C# Nullable Reference Types: IntelliSense Confusion

The feature and concept of Nullable reference types were introduced in C# 8.0 and it basically made all types non-nullable by default and ensured that these types could never be assigned the value null. This is one of my favorite features in C# recently, but there are scenarios where a mixed nullable environment could cause confusion.

Confusion

To enable the assignment of the value null to a type, you have to explicitly mark that type. This uses the same concept of nullable as introduced in C# 2.0, where you, for example, make an int nullable by adding a question mark after it: int?.

When we look at a regular example service-class, we can see which benefits can be had from Nullable reference types:

public class ProductService
{
    // This method accepts a non-null string for 'productId'
    // and always returns a string
    public string FormatProductId(string productId)
    {
        // ...
    }

    // This method accepts a nullable 'formattedProductId'
    // and returns a string or null
    public string? TryGetProductName(string? formattedProductId)
    {
        // ...
    }
}

This makes things all fine and clear. We know that the method FormatProductId never returns null and that it doesn't accept null in its parameter. We also know that the method TryGetProductName returns a string which could be null and that the parameter accepts a string which could be null.

This is great, this means that we don't have to perform a null-check on productId-parameter of the FormatProductId-method, right? Well, not exactly...

Confusion: Mixed nullable environments

In an environment where all your code has Nullable reference types enabled, you can trust the output of a method and the input to its parameters. In a mixed nullable environment, things are not as straight forward, especially when you look at how IntelliSense in Visual Studio signals what to expect from the code.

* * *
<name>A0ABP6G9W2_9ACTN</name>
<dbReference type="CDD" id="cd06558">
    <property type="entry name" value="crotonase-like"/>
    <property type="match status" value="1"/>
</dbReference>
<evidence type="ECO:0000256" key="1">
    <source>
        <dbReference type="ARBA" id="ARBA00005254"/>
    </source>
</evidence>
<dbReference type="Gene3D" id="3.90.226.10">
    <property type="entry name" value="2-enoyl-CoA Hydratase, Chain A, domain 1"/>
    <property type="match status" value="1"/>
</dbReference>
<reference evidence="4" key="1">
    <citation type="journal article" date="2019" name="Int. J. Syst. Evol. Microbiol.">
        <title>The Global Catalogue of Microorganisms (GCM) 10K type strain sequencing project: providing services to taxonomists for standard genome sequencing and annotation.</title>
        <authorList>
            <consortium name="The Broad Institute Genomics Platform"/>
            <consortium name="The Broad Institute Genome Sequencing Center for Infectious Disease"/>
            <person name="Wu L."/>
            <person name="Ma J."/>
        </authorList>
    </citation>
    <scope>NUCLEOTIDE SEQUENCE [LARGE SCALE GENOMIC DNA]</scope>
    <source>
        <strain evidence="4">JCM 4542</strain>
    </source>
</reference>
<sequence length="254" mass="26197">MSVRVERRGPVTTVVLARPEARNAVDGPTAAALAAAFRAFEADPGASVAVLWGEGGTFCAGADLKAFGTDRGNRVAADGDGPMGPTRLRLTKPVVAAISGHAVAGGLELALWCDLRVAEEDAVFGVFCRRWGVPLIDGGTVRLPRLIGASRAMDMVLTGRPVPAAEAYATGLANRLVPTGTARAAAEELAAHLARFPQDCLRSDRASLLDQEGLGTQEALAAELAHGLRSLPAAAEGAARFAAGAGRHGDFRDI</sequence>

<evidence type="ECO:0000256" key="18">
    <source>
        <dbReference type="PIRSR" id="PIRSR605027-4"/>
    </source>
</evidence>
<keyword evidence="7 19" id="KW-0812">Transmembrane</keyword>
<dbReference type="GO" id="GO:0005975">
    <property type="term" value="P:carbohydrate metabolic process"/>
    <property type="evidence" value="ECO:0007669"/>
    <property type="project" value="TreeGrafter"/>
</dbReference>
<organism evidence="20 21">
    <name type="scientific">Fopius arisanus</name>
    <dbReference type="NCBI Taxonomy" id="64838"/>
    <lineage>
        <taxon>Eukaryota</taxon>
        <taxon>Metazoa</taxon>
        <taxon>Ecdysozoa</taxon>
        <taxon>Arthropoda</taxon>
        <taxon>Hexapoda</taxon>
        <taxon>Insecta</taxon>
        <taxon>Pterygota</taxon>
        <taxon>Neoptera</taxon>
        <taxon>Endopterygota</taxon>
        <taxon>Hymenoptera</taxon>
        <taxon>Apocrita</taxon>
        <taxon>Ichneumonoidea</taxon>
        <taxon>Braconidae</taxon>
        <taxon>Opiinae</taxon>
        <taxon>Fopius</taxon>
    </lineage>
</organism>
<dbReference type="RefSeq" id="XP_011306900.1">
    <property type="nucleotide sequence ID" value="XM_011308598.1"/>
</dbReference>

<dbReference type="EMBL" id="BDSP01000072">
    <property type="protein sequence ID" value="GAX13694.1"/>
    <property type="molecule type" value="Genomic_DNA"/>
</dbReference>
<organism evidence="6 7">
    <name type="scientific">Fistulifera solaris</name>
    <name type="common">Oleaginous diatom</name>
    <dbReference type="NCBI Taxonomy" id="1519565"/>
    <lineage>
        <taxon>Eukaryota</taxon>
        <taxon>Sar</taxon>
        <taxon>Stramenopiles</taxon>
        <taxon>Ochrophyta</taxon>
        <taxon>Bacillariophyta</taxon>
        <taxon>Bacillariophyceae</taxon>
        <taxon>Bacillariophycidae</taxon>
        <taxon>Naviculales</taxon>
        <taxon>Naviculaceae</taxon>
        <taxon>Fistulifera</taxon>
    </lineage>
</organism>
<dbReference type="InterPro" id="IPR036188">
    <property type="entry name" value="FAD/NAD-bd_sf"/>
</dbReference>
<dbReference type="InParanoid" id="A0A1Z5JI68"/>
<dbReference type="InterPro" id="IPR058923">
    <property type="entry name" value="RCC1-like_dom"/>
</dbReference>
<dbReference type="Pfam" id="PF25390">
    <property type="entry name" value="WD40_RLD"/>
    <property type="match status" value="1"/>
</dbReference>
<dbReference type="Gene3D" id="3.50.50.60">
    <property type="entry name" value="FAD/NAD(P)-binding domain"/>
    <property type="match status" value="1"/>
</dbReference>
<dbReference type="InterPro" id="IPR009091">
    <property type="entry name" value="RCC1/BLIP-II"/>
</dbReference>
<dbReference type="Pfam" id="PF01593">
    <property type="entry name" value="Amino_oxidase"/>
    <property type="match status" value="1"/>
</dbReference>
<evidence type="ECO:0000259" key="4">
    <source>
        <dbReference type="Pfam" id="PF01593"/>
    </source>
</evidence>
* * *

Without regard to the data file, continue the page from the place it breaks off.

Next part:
Scenario 1: Modern app & legacy library

Imagine that your new modern app has Nullable reference types enabled, but you're using an external library that is legacy and does not have this enabled. This external library can be your own old library or something you've included from NuGet.

The problem now becomes that the external library is signaling, for example, that it has a method that returns a string and not a string?, so you should be able to trust that it is not null, right? Unfortunately not. Even with a local non-nullable project, IntelliSense tells me that the returned string is not null, even when it is.

Value is not null

Scenario 2: Legacy app & modern library

Imagine that you have just put together a nice library that you want others to use, either in your project, organization or publicly through NuGet. One of the best parts about using Nullable reference types is that the compiler will warn you if you try to send in a null value as a parameter to a method that explicitly states that it doesn't support null.

Nice, now you can clean out all those noisy null-checks at the top of all the methods, right? Unfortunately not. Your code might be used by another assembly (or an older version of Visual Studio), which doesn't detect the non-nullability.

In a way, this means you have to reverse the way you do null-checks in your code.

public class ProductService
{
    // This method does not accept a null-value
    // and if it does, it should throw an exception
    public string FormatProductId(string productId)